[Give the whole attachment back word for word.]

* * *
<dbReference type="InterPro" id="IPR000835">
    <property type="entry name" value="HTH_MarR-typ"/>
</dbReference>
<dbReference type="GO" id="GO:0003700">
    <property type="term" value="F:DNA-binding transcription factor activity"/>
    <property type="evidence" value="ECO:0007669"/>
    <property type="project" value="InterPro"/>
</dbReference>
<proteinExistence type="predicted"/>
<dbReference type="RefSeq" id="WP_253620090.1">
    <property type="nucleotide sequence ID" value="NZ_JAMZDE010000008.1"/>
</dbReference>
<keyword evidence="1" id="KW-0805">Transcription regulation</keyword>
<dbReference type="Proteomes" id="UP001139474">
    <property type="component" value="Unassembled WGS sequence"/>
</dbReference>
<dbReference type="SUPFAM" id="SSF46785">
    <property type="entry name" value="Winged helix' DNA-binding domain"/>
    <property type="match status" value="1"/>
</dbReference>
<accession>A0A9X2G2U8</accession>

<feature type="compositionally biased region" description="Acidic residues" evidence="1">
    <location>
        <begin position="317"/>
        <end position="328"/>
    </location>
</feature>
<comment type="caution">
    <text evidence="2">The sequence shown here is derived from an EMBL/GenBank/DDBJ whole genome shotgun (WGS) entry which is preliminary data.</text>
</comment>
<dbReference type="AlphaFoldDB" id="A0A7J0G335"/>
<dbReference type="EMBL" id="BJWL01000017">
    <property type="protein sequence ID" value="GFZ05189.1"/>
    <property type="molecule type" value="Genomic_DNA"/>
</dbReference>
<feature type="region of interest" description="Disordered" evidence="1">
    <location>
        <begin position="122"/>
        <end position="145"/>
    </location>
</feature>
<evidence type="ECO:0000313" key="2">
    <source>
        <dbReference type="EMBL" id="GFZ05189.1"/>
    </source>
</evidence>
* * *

<dbReference type="InterPro" id="IPR000835">
    <property type="entry name" value="HTH_MarR-typ"/>
</dbReference>
<dbReference type="GO" id="GO:0003700">
    <property type="term" value="F:DNA-binding transcription factor activity"/>
    <property type="evidence" value="ECO:0007669"/>
    <property type="project" value="InterPro"/>
</dbReference>
<proteinExistence type="predicted"/>
<dbReference type="RefSeq" id="WP_253620090.1">
    <property type="nucleotide sequence ID" value="NZ_JAMZDE010000008.1"/>
</dbReference>
<keyword evidence="1" id="KW-0805">Transcription regulation</keyword>
<dbReference type="Proteomes" id="UP001139474">
    <property type="component" value="Unassembled WGS sequence"/>
</dbReference>
<dbReference type="SUPFAM" id="SSF46785">
    <property type="entry name" value="Winged helix' DNA-binding domain"/>
    <property type="match status" value="1"/>
</dbReference>
<accession>A0A9X2G2U8</accession>

<feature type="compositionally biased region" description="Acidic residues" evidence="1">
    <location>
        <begin position="317"/>
        <end position="328"/>
    </location>
</feature>
<comment type="caution">
    <text evidence="2">The sequence shown here is derived from an EMBL/GenBank/DDBJ whole genome shotgun (WGS) entry which is preliminary data.</text>
</comment>
<dbReference type="AlphaFoldDB" id="A0A7J0G335"/>
<dbReference type="EMBL" id="BJWL01000017">
    <property type="protein sequence ID" value="GFZ05189.1"/>
    <property type="molecule type" value="Genomic_DNA"/>
</dbReference>
<feature type="region of interest" description="Disordered" evidence="1">
    <location>
        <begin position="122"/>
        <end position="145"/>
    </location>
</feature>
<evidence type="ECO:0000313" key="2">
    <source>
        <dbReference type="EMBL" id="GFZ05189.1"/>
    </source>
</evidence>